[4:13] We hear about listening all the time, but we are not particularly good at it. David shares a case study about thinking right side up in a meeting.

[5:23] To succeed in sales, focus on the customer’s needs. This is a skill that can become a habit.

[7:32] Right-side-up thinking means putting the customer first. David suggests developing one or two habits at a time. He gives an example of a right-side-up behavior.

[9:30] David warns not to deflect customer invitations to talk about your company or product. Leave your agenda behind. Respond simply and appropriately. Say something like, “Here’s the problem I solve. These are the people I help.”

[11:16] David speaks of responsiveness, relationships, and agendas. The value of relationships can be monetized.

[14:39] The prospect has anxiety not only about their problems, but also about the risks and potential mistakes of the buying journey. You can address these anxieties.

[17:17] It helps to be interested in other people. Cultivate this if it is not natural for you. As you become more interested, you will find it easier to pay attention to them.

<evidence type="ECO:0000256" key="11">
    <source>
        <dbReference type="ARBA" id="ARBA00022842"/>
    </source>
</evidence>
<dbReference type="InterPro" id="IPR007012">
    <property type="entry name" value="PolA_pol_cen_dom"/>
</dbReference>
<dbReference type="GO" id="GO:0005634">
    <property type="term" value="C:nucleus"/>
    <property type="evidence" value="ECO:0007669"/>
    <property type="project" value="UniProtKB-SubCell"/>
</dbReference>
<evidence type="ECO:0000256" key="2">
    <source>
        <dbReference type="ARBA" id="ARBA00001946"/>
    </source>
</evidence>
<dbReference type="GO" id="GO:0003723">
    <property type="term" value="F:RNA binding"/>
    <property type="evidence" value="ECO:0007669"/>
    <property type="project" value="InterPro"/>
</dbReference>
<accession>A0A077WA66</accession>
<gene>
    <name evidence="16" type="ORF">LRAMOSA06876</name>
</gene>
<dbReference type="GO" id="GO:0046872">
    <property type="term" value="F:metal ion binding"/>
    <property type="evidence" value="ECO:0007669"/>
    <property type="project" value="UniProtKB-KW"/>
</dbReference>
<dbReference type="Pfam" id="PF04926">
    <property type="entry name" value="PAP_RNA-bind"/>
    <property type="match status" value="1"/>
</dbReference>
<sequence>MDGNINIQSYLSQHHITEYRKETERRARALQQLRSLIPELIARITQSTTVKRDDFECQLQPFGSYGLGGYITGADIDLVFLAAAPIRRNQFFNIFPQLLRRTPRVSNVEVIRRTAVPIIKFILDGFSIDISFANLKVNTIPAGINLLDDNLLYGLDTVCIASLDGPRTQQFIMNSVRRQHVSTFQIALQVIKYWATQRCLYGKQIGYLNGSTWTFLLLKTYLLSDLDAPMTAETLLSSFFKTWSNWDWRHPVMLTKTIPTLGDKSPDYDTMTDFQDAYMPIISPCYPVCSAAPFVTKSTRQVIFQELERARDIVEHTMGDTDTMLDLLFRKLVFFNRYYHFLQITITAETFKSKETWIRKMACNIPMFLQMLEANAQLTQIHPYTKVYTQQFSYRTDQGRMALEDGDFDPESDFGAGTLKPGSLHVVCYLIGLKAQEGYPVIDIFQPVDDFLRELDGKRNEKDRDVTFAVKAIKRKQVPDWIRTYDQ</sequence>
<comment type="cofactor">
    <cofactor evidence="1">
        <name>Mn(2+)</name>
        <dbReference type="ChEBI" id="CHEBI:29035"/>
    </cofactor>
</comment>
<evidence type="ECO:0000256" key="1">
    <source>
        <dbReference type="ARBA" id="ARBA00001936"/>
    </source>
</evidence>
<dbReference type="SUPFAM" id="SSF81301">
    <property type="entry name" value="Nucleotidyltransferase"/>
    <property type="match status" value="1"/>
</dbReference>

[19:06] David lists the six pillars of consulting success. The emotional pillars are built by paying attention to the prospect. Paying attention builds connection.

[21:45] David uses 2X3 charts rather than quadrants, to map where the need is, or ‘where the fish are.’ Don’t try to create demand. Find the demand you can solve.

[25:40] It’s easier to sell what people want to buy than to find people who want to buy what you’re selling. David shares a case study.

[27:37] Most consultant skills and expertise are transferable between industries. You can pick up skillsets; you cannot create client problems. If you are trying to reach the wrong industry, find one more in need of your services.

May 6, 2017

#451. How to Engage the C-Suite. With Sharon Gillenwater.

Sharon Gillenwater, Founder of Boardroom Insiders, and CXO engagement strategy expert, joins me on this episode of #Accelerate!


[1:35] Boardroom Insiders provides in-depth executive profiles to large tech vendors, to engage the C-suite on a personal level. Sharon was a consultant, and was asked her how to sell to the C-level. After research, she started the company in 2008.